Jesus Rejects the Idea of a Political Messiah

Matthew 14:22-23; Mark 6:45-46; John 6:14-15

DIG: Why did the people think that Jesus was the Prophet of Deuteronomy 18? As a result, what were their plans? Why was that, in reality, impossible? How do we see Yeshua in His humanity here? How did the Serpent tempt the Lord after the miracle? Why did the Lord refuse their offer? When would Yeshua be taken up to heaven?

REFLECT: If Christ often needed a spiritual and a physical break, don’t you need the same thing? Where do you go to get alone with God? Do you want to make Jesus King of your life on His terms, or your terms?

After the people saw the miracle Jesus performed, they began to say, “Surely this is the Prophet who is to come into the world.” Immediately Yeshua made the apostles get into the boat at Bethsaida Julius and go ahead of Him to the other side of the Sea of Galilee to Gennesaret (see Fq - Jesus' Reception at Gennesaret). Knowing that they intended to come and make Him king by force, Jesus dismissed the crowd and withdrew. He went up on a mountainside by Himself to pray. Later that night He was there alone (Mattityahu 14:22-23; Mark 6:45-46; Yochanan 6:14-15).

As soon as the five thousand men, along with the women and children, had been fed and twelve baskets of leftovers picked up, the people said: Surely this is the Prophet who is to come into the world. The prophet they were speaking of is the one from Deuteronomy of 18:15 and 18. Moses predicts that a prophet like Him would arise and the people would listen to Him. The Jews in Galilee looked to Jesus as the fulfillment of the prophecy and the establishment of the messianic Kingdom. After His ascension, Peter in Acts 3 and Stephen in Act 7 referred to Yeshua ha-Mashiach as the fulfillment of this prophecy.

Messiah knew that the large crowd had an irresistible urge to come and make Him king in their own way and for their own purposes, by force if necessary. If Jesus had succumbed to their wishes, the Romans would have surely quelled the rebellion and crucified Jesus for sedition. But the Lord had His own timing and His own purposes for His death. He would die in Jerusalem, not Galilee. And He would be in total control: The reason my Father loves Me is that I lay down my life – only to take it up again. No one takes it from Me, but I lay it down of My own accord. I have authority to lay it down and authority to take it up again. This command I received from My Father (John 10:17-18).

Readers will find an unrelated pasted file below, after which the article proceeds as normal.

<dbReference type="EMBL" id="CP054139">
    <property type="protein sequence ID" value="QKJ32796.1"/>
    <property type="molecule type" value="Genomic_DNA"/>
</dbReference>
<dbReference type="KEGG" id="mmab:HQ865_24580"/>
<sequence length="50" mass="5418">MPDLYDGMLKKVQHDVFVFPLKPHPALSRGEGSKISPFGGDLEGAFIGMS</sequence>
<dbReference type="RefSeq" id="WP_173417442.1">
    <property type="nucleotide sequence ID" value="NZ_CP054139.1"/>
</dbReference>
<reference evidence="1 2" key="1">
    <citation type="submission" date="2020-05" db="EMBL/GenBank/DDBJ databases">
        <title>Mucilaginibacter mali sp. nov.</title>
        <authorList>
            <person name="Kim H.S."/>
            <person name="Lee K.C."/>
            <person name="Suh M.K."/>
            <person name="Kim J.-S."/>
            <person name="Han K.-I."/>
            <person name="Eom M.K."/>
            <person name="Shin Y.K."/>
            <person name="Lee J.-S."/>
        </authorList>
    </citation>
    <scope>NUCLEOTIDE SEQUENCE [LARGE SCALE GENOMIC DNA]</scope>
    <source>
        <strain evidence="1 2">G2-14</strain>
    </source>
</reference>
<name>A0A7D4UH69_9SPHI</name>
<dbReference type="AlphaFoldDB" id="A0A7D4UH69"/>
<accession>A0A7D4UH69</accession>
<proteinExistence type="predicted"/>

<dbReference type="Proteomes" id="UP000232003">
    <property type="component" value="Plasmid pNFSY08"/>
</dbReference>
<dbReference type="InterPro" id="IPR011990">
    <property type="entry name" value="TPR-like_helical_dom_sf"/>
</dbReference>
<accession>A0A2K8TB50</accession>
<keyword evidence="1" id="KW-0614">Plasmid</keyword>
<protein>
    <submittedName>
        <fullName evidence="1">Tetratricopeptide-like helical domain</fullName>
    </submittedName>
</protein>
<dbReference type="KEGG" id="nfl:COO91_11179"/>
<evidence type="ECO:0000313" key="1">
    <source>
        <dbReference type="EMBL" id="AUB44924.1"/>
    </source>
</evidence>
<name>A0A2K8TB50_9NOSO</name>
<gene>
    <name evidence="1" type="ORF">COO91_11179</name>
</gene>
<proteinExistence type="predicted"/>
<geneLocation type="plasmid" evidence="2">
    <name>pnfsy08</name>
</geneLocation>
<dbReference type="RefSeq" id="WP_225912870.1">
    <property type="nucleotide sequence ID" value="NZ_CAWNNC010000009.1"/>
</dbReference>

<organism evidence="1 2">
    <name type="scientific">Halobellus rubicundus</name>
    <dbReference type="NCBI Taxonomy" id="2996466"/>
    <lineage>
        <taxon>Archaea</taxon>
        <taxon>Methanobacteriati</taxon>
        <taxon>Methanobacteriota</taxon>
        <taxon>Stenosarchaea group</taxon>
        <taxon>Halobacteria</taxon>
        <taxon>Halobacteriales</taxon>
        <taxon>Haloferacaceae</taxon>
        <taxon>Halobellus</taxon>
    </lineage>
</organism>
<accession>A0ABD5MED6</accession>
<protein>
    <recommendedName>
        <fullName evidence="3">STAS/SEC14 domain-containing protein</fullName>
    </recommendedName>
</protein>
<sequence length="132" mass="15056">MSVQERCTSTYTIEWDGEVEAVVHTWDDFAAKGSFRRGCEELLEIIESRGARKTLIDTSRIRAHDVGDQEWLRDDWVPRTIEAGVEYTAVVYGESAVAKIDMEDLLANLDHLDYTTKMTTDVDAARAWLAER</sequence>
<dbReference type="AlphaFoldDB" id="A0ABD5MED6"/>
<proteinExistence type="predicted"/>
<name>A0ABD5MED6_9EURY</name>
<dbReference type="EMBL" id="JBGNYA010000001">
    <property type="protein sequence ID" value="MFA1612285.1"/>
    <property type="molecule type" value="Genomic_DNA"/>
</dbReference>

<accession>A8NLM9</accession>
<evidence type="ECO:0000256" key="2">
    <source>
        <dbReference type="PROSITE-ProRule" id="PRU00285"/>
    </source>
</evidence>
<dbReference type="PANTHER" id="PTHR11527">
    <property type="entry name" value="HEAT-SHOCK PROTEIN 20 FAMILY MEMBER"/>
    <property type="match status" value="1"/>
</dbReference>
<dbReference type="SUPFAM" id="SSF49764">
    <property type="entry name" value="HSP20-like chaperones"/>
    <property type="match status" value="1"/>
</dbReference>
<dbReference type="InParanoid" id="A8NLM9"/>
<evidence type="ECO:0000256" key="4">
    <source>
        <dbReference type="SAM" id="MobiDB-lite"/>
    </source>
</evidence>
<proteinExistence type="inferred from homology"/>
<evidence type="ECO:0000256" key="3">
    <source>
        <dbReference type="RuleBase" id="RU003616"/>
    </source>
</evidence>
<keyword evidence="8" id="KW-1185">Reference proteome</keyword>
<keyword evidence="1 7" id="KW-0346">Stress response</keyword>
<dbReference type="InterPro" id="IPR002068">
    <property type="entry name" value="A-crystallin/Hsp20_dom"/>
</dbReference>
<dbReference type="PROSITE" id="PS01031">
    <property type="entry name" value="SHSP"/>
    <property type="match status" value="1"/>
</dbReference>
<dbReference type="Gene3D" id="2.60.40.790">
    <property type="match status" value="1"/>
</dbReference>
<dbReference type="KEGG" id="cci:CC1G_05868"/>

The fact that Yeshua made His talmidim get into the boat, strongly suggests they were reluctant to leave Him and perhaps argued with Him about it. But He was obviously persuasive enough with them and they obeyed. He did not want His talmidim to be infected and caught up in any nationalistic outburst. He could see it coming and Galilee was the hotbed of revolution. So Jesus told them to go on ahead of Him to the other side of the Sea of Galilee to Bethsaida while He dismissed the crowd. It was a short trip across the northern tip of the Lake, one that the apostles had made many times.

Without fight or fanfare, the Messiah simply dismissed the crowd, and they bedded down for the night wherever they could near Bethsaida Julias, a few miles inland from the northwest shore of the Sea of Galilee. It was now easier to dispatch the multitudes than it would have been with the apostles present. It was a sad fact that the Twelve had not yet come to a clearer view of the true character of the Messiah and His Kingdom.

After He had dismissed them He withdrew, and went up on a mountainside by Himself to pray. Later that night, He was there alone still communicating with His heavenly Father. Christ is clearly the Son of God, but just as clearly the Son of Man. In fact, the revelation of both His divine nature and His human nature are often seen side-by-side as we see here. At one point, we see Him multiplying the loaves with His messianic powers. Yet, immediately afterwards, we find the same Messiah retreating to a solitary place for personal prayer and, no doubt, to get a break from the crowds.

There, Yeshua would find strength in communion with the Father to stem the tide of temptation, and quench the flame of revolutionary popularity that had flared up, when He would be in the midst of the people again the next day. The crisis was building. The rest of His road would be thorny indeed, as He would suffer the alienation of the crowds and hear the voices of praise turn to disappointment and bitterness against Him.

Jesus’ temptations neither began nor ended with the three in the wilderness immediately after His baptism (see Bj – Jesus is Tempted in the Wilderness). At the end of that time, the ancient Serpent only departed from Him until a more opportune time (Luke 4:13 NASB). The enthusiasm of the crowds and the apostles to make Him king was very much like the third temptation in the wilderness, in which, the Adversary offered Yeshua all the kingdoms of the world and their splendor (Matthew 4:8). It’s as if the devil may have asked, “What better time to establish Your Kingdom than the Passover season with all Your enthusiastic supporters? But at the God-given time for Him to be taken up to heaven, Jesus would resolutely set out for Yerushalayim (Luke 9:51).

Night fell upon the scene of the solitary figure on the mountainside alone in prayer. It was a stormy night on the sea below Messiah, on which somewhere His talmidim were struggling at the oars and sails with raging waves. But nothing compared to the elements that raged within His soul as He thought of the death of John the Baptizer and His own approaching day of final bitter struggle bringing His own death on the cross.798

 

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